New Zealand Maritime Museum Admission
Auckland, New Zealand
- Guided tour: Museum staff help you navigate the treasures of New Zealand's maritime heritage, from replicas of Polynesian canoes to life aboard English settler ships to whaling, steamships, artifacts salvaged from the seabed, and yacht racing.
- Get your sea legs: The museum is an immersive, interactive experience that lets you try your hand at yacht design, hoist the sails, batten down the hatches in a rocking cabin, climb into the sleeping berths of a ship that brought immigrants from England, and chill in an iconic beach holiday home called a bach.
- The art of sailing: The Edmiston Gallery's permanent collection and temporary exhibits showcase nautical culture in paintings, photography, folk art, and digital media.
About This Auckland Tour
If they got there intentionally, you have to acknowledge their skill. If they got here by accident, you have to acknowledge the intervention of their gods.
As best as DNA, language, and archeological analysis can determine, the Maori arrived in what is now New Zealand sometime between the 9th and 13th centuries from the Cook or Society Islands. That's at least 1,800 miles of Open Ocean – in dugout canoes. These waka may have been 80 feet long and equipped with sails. But the distances are so vast that some researchers concluded they may have been smaller fishing or river boats blown way, way off course.
Who, after all, would deliberately set out from tiny islands, with no map or compass, in search of slightly larger islands?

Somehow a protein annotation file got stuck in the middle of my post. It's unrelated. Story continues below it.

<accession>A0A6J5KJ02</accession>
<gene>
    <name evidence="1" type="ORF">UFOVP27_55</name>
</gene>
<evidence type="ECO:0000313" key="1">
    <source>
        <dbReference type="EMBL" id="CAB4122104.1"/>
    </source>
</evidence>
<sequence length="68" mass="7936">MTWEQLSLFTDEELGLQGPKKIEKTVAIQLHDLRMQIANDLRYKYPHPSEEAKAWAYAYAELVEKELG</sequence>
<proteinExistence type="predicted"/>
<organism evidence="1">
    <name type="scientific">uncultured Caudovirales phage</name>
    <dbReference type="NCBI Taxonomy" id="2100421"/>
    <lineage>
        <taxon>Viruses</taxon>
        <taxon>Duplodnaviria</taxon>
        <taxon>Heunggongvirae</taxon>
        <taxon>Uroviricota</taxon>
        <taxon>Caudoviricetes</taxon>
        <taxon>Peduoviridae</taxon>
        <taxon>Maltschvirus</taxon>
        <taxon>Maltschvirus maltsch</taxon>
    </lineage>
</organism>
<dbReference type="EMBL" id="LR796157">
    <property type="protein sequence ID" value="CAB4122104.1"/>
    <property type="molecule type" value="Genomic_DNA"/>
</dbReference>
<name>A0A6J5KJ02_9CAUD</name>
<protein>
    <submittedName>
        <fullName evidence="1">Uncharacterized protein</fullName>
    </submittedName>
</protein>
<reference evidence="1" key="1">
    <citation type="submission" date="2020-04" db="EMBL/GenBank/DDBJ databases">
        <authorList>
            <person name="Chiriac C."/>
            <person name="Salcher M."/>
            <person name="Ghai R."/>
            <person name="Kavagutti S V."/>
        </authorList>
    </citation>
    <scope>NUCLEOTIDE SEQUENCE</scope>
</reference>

Yet that's exactly what the Polynesians did, guided only by the sun, the stars, and their knowledge of ocean currents – according to the latest theories, anyway. By comparison, the Viking landing in Newfoundland around the year 1000 was a leisurely jaunt of perhaps a third the distance, from neighboring Greenland.
Much of this is conjecture: attempts to link complex Maori oral tradition with scientific evidence. The Maritime Museum provides an interesting overview, with other exhibits covering the European discoveries that began in December 1642, when Dutch explorer Abel Tasman made the first sighting. Considering that he was looking for a kingdom of "plentiful gold" mentioned by Marco Polo, the European voyages may also have involved divine intervention: Polo was talking about Thailand.
The proof is in the potato
Since the 1970s, sailors using traditional canoe materials and navigation techniques have successfully duplicated presumed Polynesian routes, making the case for intentional journeys to New Zealand – and perhaps farther. The sweet potato, native to South America, has been cultivated throughout Polynesia for centuries, suggesting a roundtrip potato run of 10,000 miles.
Please make your way to the Corner Quay Street and Hobson Street, Auckland to begin your experience.
The Maritime Museum is within walking distance from the ships' pier.
The amount of walking is at the traveler's discretion while visiting the attraction.
Cultural, Tickets, Walking Tour
Tour Participation Requirements
This experience is rated mild. To participate fully, you may be required to walk over primarily even surfaces at a leisurely pace. You may encounter a limited number of steps, cobblestones, or uneven surfaces, and you may have to stand for extended periods of time.
Suitable for all ages.
Non-refundable if canceled within 24 hours of requested services.
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